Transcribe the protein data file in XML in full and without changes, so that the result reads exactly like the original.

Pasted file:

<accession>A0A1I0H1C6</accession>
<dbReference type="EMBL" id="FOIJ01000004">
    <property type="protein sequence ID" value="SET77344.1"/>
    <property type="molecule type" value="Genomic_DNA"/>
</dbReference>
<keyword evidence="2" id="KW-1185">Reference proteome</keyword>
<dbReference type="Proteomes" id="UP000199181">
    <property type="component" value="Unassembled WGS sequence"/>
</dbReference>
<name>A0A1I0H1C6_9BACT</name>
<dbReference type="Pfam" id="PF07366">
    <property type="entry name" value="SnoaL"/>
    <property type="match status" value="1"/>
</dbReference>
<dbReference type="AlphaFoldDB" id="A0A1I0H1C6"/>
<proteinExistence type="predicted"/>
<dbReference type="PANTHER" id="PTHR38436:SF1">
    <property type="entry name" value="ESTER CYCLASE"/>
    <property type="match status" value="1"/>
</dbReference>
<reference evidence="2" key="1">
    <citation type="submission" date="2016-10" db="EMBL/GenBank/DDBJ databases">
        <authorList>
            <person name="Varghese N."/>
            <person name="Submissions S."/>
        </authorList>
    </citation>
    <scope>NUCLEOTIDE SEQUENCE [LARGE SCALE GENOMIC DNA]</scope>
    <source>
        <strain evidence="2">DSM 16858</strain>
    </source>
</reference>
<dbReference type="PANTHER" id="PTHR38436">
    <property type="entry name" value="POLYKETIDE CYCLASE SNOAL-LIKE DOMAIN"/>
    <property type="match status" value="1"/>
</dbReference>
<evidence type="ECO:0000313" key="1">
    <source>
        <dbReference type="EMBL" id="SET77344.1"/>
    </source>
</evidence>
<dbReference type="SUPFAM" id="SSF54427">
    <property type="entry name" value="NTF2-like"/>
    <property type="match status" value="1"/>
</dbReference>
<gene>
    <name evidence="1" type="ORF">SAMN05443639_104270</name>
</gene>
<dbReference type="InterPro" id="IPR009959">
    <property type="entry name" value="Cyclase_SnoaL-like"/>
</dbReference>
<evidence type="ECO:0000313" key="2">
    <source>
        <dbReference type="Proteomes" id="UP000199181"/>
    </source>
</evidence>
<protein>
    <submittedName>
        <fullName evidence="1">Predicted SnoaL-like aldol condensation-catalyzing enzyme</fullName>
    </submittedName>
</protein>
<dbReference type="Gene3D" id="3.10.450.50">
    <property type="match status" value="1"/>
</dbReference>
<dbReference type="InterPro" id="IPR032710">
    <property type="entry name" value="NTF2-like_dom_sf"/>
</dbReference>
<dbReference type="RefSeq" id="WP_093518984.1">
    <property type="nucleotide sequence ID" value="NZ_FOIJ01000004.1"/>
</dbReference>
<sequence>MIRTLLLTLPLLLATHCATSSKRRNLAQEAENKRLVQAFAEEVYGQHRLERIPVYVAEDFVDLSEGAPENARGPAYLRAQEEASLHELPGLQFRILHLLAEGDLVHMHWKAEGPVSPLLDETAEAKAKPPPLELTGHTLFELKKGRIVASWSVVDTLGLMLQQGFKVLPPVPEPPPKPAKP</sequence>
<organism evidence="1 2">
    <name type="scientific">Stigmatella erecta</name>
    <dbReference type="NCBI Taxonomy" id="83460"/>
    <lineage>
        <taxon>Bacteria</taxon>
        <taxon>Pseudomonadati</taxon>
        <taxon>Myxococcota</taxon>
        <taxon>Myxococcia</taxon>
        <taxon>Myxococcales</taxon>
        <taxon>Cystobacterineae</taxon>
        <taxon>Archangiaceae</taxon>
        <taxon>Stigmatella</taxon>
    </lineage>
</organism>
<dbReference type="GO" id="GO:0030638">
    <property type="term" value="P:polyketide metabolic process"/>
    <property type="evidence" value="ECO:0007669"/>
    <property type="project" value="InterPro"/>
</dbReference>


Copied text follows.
<accession>A0A1I0H1C6</accession>
<dbReference type="EMBL" id="FOIJ01000004">
    <property type="protein sequence ID" value="SET77344.1"/>
    <property type="molecule type" value="Genomic_DNA"/>
</dbReference>
<keyword evidence="2" id="KW-1185">Reference proteome</keyword>
<dbReference type="Proteomes" id="UP000199181">
    <property type="component" value="Unassembled WGS sequence"/>
</dbReference>
<name>A0A1I0H1C6_9BACT</name>
<dbReference type="Pfam" id="PF07366">
    <property type="entry name" value="SnoaL"/>
    <property type="match status" value="1"/>
</dbReference>
<dbReference type="AlphaFoldDB" id="A0A1I0H1C6"/>
<proteinExistence type="predicted"/>
<dbReference type="PANTHER" id="PTHR38436:SF1">
    <property type="entry name" value="ESTER CYCLASE"/>
    <property type="match status" value="1"/>
</dbReference>
<reference evidence="2" key="1">
    <citation type="submission" date="2016-10" db="EMBL/GenBank/DDBJ databases">
        <authorList>
            <person name="Varghese N."/>
            <person name="Submissions S."/>
        </authorList>
    </citation>
    <scope>NUCLEOTIDE SEQUENCE [LARGE SCALE GENOMIC DNA]</scope>
    <source>
        <strain evidence="2">DSM 16858</strain>
    </source>
</reference>
<dbReference type="PANTHER" id="PTHR38436">
    <property type="entry name" value="POLYKETIDE CYCLASE SNOAL-LIKE DOMAIN"/>
    <property type="match status" value="1"/>
</dbReference>
<evidence type="ECO:0000313" key="1">
    <source>
        <dbReference type="EMBL" id="SET77344.1"/>
    </source>
</evidence>
<dbReference type="SUPFAM" id="SSF54427">
    <property type="entry name" value="NTF2-like"/>
    <property type="match status" value="1"/>
</dbReference>
<gene>
    <name evidence="1" type="ORF">SAMN05443639_104270</name>
</gene>
<dbReference type="InterPro" id="IPR009959">
    <property type="entry name" value="Cyclase_SnoaL-like"/>
</dbReference>
<evidence type="ECO:0000313" key="2">
    <source>
        <dbReference type="Proteomes" id="UP000199181"/>
    </source>
</evidence>
<protein>
    <submittedName>
        <fullName evidence="1">Predicted SnoaL-like aldol condensation-catalyzing enzyme</fullName>
    </submittedName>
</protein>
<dbReference type="Gene3D" id="3.10.450.50">
    <property type="match status" value="1"/>
</dbReference>
<dbReference type="InterPro" id="IPR032710">
    <property type="entry name" value="NTF2-like_dom_sf"/>
</dbReference>
<dbReference type="RefSeq" id="WP_093518984.1">
    <property type="nucleotide sequence ID" value="NZ_FOIJ01000004.1"/>
</dbReference>
<sequence>MIRTLLLTLPLLLATHCATSSKRRNLAQEAENKRLVQAFAEEVYGQHRLERIPVYVAEDFVDLSEGAPENARGPAYLRAQEEASLHELPGLQFRILHLLAEGDLVHMHWKAEGPVSPLLDETAEAKAKPPPLELTGHTLFELKKGRIVASWSVVDTLGLMLQQGFKVLPPVPEPPPKPAKP</sequence>
<organism evidence="1 2">
    <name type="scientific">Stigmatella erecta</name>
    <dbReference type="NCBI Taxonomy" id="83460"/>
    <lineage>
        <taxon>Bacteria</taxon>
        <taxon>Pseudomonadati</taxon>
        <taxon>Myxococcota</taxon>
        <taxon>Myxococcia</taxon>
        <taxon>Myxococcales</taxon>
        <taxon>Cystobacterineae</taxon>
        <taxon>Archangiaceae</taxon>
        <taxon>Stigmatella</taxon>
    </lineage>
</organism>
<dbReference type="GO" id="GO:0030638">
    <property type="term" value="P:polyketide metabolic process"/>
    <property type="evidence" value="ECO:0007669"/>
    <property type="project" value="InterPro"/>
</dbReference>